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Updated: February 7, 2013 18:59 IST

Scored on melody

H. Ramakrishnan
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V.K. Manimaran. Photo: S.Siva Saravanan
V.K. Manimaran. Photo: S.Siva Saravanan

Manimaran’s Purvikalyani alapana was expansive and inspiring.

Poochi Srinivasa Iyengar, who is a great composer, belongs to the Sishya parampara of Saint Tyagaraja. Disciple of Patnam Subramanya Iyer, Poochi Iyengar was also an eminent musician and a lakshana vidwan.

V.K. Manimaran in his morning concert at Sri Parthasarathy Swami Sabha rendered Poochi Iyengar’s Purvikalyani kriti, ‘Parama Pavana Rama.’ Making full use of his resonant voice, he offered an expansive and inspiring alapana of this rather delicate raga. In contrast, M.A. Sundaresan (violin) presented a brief, but sweet elucidation. Manimaran offered a lively niraval at the charanam, ‘Kanakambaradhara.’ His concluding swara korvai was splendid. Melakkaveri Balaji (mridangam) and Papanasam Sethuraman (ganjira) presented a charming thani which went well with the composition. There was perfect understanding between them throughout the concert.

Manimaran’s Hindolam alapana had several ornate sancharas and the concluding part in the soulful Mandhra sthayi brought out its very quintessence.

Sundaresan’s delineation was in the typical Parur style. Arunachala Kavirayar’s ‘Ramanukku Mannan’ was the chosen kriti, while kalpanaswaras were at ‘Pattam Katta.’ There was something very attractive about the concluding korvai. Melody, thy name is Manimaran!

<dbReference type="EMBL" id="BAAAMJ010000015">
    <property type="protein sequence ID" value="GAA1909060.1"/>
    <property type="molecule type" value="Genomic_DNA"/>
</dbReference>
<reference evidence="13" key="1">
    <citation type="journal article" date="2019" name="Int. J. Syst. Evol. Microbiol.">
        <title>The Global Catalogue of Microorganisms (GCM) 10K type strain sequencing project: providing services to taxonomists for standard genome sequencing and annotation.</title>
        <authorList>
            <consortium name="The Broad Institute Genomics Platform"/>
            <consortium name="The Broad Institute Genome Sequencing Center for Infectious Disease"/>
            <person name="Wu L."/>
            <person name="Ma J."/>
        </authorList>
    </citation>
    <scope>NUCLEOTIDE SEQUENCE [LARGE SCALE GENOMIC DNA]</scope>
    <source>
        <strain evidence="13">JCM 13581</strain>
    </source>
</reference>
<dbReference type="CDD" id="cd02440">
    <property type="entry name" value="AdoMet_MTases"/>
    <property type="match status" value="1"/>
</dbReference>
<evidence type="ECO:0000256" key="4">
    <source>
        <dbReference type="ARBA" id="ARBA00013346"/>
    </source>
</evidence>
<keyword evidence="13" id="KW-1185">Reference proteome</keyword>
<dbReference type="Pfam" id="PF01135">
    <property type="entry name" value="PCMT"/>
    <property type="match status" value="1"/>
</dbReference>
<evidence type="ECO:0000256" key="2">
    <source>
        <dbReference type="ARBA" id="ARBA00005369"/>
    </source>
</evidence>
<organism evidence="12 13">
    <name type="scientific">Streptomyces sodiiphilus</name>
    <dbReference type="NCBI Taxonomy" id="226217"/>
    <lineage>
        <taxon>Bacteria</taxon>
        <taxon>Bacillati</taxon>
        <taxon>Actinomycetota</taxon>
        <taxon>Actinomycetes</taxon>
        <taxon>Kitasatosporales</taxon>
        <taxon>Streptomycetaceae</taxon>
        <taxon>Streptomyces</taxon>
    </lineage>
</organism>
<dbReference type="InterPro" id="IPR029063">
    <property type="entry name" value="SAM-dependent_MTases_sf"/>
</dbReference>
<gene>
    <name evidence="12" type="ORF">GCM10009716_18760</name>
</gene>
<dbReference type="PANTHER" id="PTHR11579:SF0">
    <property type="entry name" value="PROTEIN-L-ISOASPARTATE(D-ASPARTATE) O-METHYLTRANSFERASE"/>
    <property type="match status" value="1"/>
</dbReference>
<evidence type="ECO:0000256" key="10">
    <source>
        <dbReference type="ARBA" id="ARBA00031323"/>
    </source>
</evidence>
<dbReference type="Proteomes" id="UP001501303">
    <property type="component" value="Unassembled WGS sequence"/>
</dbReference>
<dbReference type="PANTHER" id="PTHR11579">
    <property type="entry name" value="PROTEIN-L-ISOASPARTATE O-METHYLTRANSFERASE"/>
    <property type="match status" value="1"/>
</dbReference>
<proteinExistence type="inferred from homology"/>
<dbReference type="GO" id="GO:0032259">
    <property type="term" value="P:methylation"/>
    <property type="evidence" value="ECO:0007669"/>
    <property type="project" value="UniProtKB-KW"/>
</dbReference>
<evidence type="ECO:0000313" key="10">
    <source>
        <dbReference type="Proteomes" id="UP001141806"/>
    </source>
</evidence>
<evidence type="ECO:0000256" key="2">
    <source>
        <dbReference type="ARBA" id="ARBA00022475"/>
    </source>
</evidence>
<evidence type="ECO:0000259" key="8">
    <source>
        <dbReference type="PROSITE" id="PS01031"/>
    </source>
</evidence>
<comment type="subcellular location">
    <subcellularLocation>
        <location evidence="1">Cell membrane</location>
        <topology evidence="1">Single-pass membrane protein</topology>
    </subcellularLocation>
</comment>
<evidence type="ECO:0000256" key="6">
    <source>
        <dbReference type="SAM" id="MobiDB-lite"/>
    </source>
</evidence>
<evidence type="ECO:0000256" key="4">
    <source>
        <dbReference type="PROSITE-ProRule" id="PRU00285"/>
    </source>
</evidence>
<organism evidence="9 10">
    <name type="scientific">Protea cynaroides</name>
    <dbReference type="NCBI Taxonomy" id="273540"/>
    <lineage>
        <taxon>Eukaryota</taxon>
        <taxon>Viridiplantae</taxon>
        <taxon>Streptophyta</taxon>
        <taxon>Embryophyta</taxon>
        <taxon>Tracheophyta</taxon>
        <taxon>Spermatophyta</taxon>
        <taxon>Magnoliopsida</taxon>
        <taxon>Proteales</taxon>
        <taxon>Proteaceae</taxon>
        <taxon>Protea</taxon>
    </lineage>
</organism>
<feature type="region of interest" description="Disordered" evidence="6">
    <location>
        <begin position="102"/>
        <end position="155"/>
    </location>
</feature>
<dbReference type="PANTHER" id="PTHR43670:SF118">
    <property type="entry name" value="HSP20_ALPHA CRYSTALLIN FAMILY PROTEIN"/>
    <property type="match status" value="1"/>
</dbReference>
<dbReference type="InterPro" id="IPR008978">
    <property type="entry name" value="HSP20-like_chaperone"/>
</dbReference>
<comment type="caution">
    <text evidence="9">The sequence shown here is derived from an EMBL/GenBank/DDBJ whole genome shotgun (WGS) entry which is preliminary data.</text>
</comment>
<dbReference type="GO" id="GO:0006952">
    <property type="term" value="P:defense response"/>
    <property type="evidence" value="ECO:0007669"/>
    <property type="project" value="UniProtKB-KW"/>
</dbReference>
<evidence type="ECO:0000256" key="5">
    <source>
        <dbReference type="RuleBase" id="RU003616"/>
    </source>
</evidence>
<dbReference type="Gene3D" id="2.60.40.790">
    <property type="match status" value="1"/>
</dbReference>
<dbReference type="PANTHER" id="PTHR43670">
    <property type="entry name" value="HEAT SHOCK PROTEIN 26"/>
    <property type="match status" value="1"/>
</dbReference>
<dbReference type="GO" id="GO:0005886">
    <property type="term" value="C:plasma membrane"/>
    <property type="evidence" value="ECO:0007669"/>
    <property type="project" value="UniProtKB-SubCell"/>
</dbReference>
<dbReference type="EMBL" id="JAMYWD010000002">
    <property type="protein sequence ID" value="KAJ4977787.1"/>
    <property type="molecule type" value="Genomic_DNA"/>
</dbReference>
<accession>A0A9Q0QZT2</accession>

Commencing with the Nattakurinji varnam, he rendered Dikshitar’s ‘Gajananayutham’ in Vegavahini. Swaras were at ‘Kunjarabhanjana’ (Madhyama Kala). Koteeswara Iyer’s ‘Arul Seyya’ in Rasikapriya came forth with its intricate sancharas. He rendered ‘Rama Daya Chudave’ of Bhadrachala Ramadas in chaste Dhanyasi. This is a DKJ favourite.

After a brief sketch in Begada, he offered a splendid rendition of ‘Kadaikkan Vaiththennai’ (Misra Chapu) of Ramaswamy Sivan (elder brother of Maha Vaidyanatha Iyer). This kriti has a few original and highly imaginative patterns of musical beauty. The niraval and swaras were at the charanam, ‘Santhatham Pugazhndhu.’ His ‘Niravadhi Sukhada’ (Tyagaraja- Ravichandrika) along with its chittaswara was like the Duranto Express! Flashy to the core. The captivating Andal composition ‘Karpooram Narumo' proved to be a fitting finale.

Voice is her asset

Simhendramadhyamam is an imposing raga, it is as pensive as it is bold. Every facet of this raga is charming. Aishwarya Srinivas, in her afternoon concert at Sri Parthasarathy Swami Sabha, succeeded in outlining the raga beautifully in her alapana. She has a sharp voice with a broad range and reach. Shraddha Ravindran, the young and promising violinist, brought out the solid core of the raga through her arresting sancharas, in response. ‘Ninne Nammithinayya’ is a masterpiece of Mysore Vasudevachar in a gorgeous Misra Chapu. Niraval and swaras were at the usual anupallavi, ‘Pannagendra Sayana.’ The glittering thani by the young Madurai B. Sundar was sandwiched between the anupallavi and charanam. He played different nadais in rhythmic cycles.

An RTP in an 80 minute concert might seem difficult. Yet she handled it, albeit a bit hurriedly. The Hindolam pallavi, ‘Neerajakshi Kamakshi’ in Rupaka Talam (Rettai Kalai) had eduppu at the little finger. She later converted it into Adi Tala Tisra Nadai ingeniously using the simple equation 6x4 = 8x3. I wish she had given the brilliant violinist her turn in the tanam and in the various nadais of pallavi. That was certainly a drawback.

Aishwarya commenced her recital with the Kedaragowla varnam, followed by a well-rendered ‘Mayamma’ (Ahiri). Then followed the Tyagaraja kriti in a lovely Nayaki, ‘Nee Bhajanagana.’

She also rendered ‘Yaar Endrennamale’ (Sankarabharanam) of Arunachala Kavirayar. Aishwarya has all the ingredients of a good vocalist. With a bit of fine tuning she will be a sought-after musician in the concert arena.

(ramakrishnan.h@gmail.com)

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